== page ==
With the increasing popularity and manufacturing of video cameras audio equipment and televisions the US government faced a huge challenge in censoring the media. The uncensored pictures and video depicting the savagery within Vietnam, this vastly influenced American citizens opinion of the war and led to increasing support of anti-war protests. As the war became more intense the numbers of press in Vietnam increased dramatically. After the TET offensive media coverage of the war became almost entirely negative, as the war was represented in a more negative light, public support also declined. In 1969 the peace moratorium was held.
The group's goal was to overthrow conservative and capitalist systems. They also tried to end the Vietnam war by creating mass violence. Starting in the summer of 1970, The FBI’s most wanted posters featured pictures of Bill Ayers, Bernardine Dohrn and a dozens of other people involved in the Weathermen organization and Days of Rage. These pictures were hung in every post office across the United States. Although the acts that caused the posters to be hung were very violent and caused injuries and deaths, they were also important to drawing attention to race relations and the Vietnam War.
He is considered to be the primary reason why he was not able to win the war in Vietnam as he overestimated the American people’s patience and tolerance of friendly losses. The Vietnam War gives valuable lessons that can be used in the present-day war campaigns. For one, the Vietnam War was based on deception that is the trend today as with the insurgents and terrorist groups. Though U.S. and South Vietnamese forces managed to hold off the Communist attacks, the offensive shocked and demoralized not only their forces but as well as the American public and further eroded support for the war effort. The victory gained by the ‘Tet offensive’ (CNN, 1988) that triggered the deliberate and shameful withdrawal of US forces from the region.
They also fight against Northern Vietnam to stop communism. American men were also drafted,which heavily impacted families in the U.S. Through research and close examination of events related to the Vietnam War, a person can learn about the mass bloodshed of the people involved and not involved. Events that caused the Vietnam War No war is ever easy, especially the Vietnam war. Both sides, American and Vietnamese, faced many problems by climate, terrain, wildlife, and more.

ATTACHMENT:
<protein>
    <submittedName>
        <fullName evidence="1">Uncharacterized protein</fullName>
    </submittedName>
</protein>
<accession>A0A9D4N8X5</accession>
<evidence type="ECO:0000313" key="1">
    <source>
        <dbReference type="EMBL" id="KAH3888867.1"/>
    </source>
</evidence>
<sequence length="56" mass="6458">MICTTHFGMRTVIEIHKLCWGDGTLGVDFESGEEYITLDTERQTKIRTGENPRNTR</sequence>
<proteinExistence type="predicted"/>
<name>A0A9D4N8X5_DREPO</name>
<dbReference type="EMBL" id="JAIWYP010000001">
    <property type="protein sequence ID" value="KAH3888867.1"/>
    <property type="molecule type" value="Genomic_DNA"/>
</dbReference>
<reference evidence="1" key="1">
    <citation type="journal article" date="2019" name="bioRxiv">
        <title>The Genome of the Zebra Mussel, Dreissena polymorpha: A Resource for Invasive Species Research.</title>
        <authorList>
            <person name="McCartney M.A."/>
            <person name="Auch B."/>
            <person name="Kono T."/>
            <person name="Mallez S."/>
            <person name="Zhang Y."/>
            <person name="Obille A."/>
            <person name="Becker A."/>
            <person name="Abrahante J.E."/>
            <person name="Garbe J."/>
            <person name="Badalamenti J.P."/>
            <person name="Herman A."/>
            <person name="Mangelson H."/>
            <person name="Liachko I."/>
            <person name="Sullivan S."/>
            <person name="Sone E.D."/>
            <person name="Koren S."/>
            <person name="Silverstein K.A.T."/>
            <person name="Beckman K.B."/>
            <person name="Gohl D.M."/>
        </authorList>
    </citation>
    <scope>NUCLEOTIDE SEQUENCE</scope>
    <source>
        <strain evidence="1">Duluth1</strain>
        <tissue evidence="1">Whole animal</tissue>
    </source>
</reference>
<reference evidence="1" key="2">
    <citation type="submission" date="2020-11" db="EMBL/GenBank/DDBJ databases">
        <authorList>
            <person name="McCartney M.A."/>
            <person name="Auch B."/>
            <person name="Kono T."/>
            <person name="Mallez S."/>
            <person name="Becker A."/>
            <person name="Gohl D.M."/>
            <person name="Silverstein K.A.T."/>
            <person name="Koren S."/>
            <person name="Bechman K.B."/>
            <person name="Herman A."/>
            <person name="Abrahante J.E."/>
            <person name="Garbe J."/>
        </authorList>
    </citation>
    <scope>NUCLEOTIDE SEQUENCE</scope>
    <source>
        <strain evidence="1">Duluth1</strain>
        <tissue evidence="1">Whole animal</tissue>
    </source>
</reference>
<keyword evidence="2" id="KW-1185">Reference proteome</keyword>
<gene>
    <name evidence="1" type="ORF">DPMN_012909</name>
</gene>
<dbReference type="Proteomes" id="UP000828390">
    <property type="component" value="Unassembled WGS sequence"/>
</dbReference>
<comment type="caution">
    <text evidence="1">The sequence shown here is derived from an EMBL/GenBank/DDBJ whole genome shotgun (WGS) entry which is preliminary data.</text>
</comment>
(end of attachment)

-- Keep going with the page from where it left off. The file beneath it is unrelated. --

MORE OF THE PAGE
My Lai had a lasting impact on the war-weary American public. Demands to withdraw from Vietnam continued to grow. A movement against U.S. involvement in the Vietnam War began amongst peace activists, students, and members of the hippie movement. Anti-war marches received huge support in early 1968 after the successful Tet Offensive by North Vietnamese troops. As the casualties grew, disillusionment began.
This was all over the world. Different countries were left out of the Versailles treaty and this made them feel that they never received an equal share of the treaty. This fact led to self interest in countries proving that they were the top leaders (Kershaw, 2000. Germany and some parts of Europe preached and advocated for Nationalism and Fascism with the party building its empire on extreme nationalism. Fascism kept on promising people the restoration of their economy and this was one of the factors that popularized Hitler, Mussolini and many others as nationalists with the mind of their countries looking forward to see great improvement in their economy.
Although there was this outbreak of violence, there was some peace. “There was a day of national mourning on 7 April. There were processions and gatherings in stadiums and parks in New York, Newark, Houston, San Francisco, Pittsburgh, and other cities in honour of Dr. King” (The National Archives Learning Curve). Since King played a major role in the Civil Rights Movement, he has a U.S. national holiday, the third Monday of January, dedicated to him. On this holiday, many schools across the country teach their students about his impact on society and why he was an important figure during that time.
Initially, there was a war for better rights, better representation, and better treatment from the crown. In the Second Continental Congress, opinions changed due to many factors. The delegates felt the cost of the war was too great to settle for better rights when they weren’t guaranteed. Also, Thomas Paine changed the opinions of a common citizen through his writings. Thomas Paine used God and heaven to explain to the people that the taxing and tyrannic power is wrong (Doc.
A few particularly inspired members of this group of outcasts pursued planning and creating live events, these rebels called themselves "Merry Pranksters." In January of 1966 the Pranksters attempted their biggest event ever, 20,000 people at a three day festival. By the end of the summer of 1966 they were packed 15,000 deep in Ashbury. Not long after the lifestyle had spread to communities all over the states, their modern ideals spread. They were Anti-War, particularly they protested the Vietnam War.
There are many musicians who are remembered for their songs and their songs are still played in concerts. Stephen Stills of Buffalo Springfield also made his composition “For what it’s worth” in 1966 which is considered as the most combative and idealistic hymn from the sixties. Stephen recorded this song with whole band and this song become so famous due to the simplicity of its lyrics. The song is also known as protest song as it has a history related to it and it motivated people to stand for their rights. This song played an important role in anti-government protests during sixties when there were countrywide protests again Vietnam War.